Native Youth Participating in the Together on Diabetes 12-Month Home-Visiting Program Reported Improvements in Alternative Healthy Eating Index-2010 Diet Quality Domains Likely to Be Associated With Blood Pressure and Glycemic Control

Kirstie Ducharme-Smith, Rachel Chambers, Vanessa Garcia-Larsen, Francene Larzelere, Anne Kenney, Ray Reid, Leonela Nelson, Jennifer Richards, Marissa Begay, Allison Barlow, Summer Rosenstock

Research output: Contribution to journalArticlepeer-review

Abstract

Background: The Together on Diabetes (TOD) intervention was a home-visiting diabetes prevention and management program for Native youth. Objectives: (1) Examine the impact of the TOD program on diet quality using the Alternative Healthy Eating Index (AHEI-2010); (2) determine association between diet quality and cardiometabolic health. Design: The TOD program was conducted from October 2012 to June 2014 and was evaluated using a pretest-posttest study design from baseline to 12 months. Dietary intake was assessed using a food frequency questionnaire. Participants/setting: There were 240 participants between 10 and 19 years of age from 4 reservation-based, rural tribal communities in the southwestern United States that had been diagnosed with T2DM or prediabetes or were identified as at risk based on body mass index and a qualifying laboratory test. Intervention: Youth were taught a 12-lesson curriculum on goal setting, nutrition, and life skills education. Main outcome measures: Behavioral and physiologic outcomes related to diabetes. Statistical analysis: Changes in AHEI-2010 score and associations with cardiometabolic measures were tested, over time, using adjusted longitudinal linear mixed-effects models. Results: The study sample reported an average energy intake of 2016 kcal/d (±1260) and AHEI-2010 score of 47.4 (±7.4) (range: 0-110, higher = better diet quality), indicating low diet quality at baseline. At 12 months’ follow-up, there was a reduction in kilocalories (mean = −346 kcal/d; P <.001), sugar-sweetened beverages (mean = −2 fluid oz/d; P =.032), red/processed meat (mean = −1.5 oz/d; P =.008), and sodium (mean = −650 mg/d; P <.001) but no change in AHEI-2010 score (P =.600). The change in systolic blood pressure from baseline to 12 months for participants within the highest AHEI-2010 quartile group was significantly larger than the change in participants within the lowest quartile group (mean = −5.90 mm Hg; P =.036). Conclusions: Despite stable AHEI-2010 scores during follow-up, there were improvements in diet quality domains likely to be associated with cardiometabolic health. Home-visiting programs like TOD are promising interventions for decreasing dietary intake of poor-quality foods.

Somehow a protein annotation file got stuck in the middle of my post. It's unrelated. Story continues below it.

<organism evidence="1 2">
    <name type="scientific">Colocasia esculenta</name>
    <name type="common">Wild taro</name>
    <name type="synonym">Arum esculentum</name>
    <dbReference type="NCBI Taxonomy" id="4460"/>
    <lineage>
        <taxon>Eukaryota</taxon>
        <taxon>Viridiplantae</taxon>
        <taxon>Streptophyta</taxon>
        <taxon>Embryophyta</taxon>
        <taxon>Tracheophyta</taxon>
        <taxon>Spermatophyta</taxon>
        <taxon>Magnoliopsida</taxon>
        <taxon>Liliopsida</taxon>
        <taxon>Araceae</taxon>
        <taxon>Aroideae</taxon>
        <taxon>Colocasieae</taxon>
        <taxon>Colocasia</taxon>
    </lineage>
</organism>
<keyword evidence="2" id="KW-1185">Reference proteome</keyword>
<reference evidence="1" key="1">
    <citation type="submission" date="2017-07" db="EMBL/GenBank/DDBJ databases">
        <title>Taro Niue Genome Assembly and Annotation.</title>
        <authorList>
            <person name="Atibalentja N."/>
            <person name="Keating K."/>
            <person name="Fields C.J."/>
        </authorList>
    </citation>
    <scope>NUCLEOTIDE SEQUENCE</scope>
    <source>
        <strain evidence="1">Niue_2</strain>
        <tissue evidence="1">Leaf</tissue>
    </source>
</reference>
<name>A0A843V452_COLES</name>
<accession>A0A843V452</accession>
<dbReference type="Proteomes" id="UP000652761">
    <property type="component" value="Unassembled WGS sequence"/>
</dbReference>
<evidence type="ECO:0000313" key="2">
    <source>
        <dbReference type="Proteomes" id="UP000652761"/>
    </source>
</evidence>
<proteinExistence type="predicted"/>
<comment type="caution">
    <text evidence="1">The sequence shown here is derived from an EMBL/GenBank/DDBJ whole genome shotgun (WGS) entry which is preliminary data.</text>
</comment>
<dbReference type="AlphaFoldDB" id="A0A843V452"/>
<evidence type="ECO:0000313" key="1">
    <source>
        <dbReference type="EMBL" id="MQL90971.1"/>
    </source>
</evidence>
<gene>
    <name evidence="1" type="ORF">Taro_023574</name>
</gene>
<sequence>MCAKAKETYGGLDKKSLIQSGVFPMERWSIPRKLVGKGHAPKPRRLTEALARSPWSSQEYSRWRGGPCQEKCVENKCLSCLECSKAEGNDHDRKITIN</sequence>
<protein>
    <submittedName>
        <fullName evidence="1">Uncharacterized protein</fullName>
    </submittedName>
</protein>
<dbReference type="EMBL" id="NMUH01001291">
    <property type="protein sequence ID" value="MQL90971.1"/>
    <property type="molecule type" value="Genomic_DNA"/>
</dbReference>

Original languageEnglish (US)
Pages (from-to)1125-1135
Number of pages11
JournalJournal of the Academy of Nutrition and Dietetics
Volume121
Issue number6
DOIs
StatePublished - Jun 2021

Keywords

  • Cardiometabolic health
  • Diabetes prevention
  • Diet quality
  • Native American youth

ASJC Scopus subject areas

  • Food Science
  • Nutrition and Dietetics

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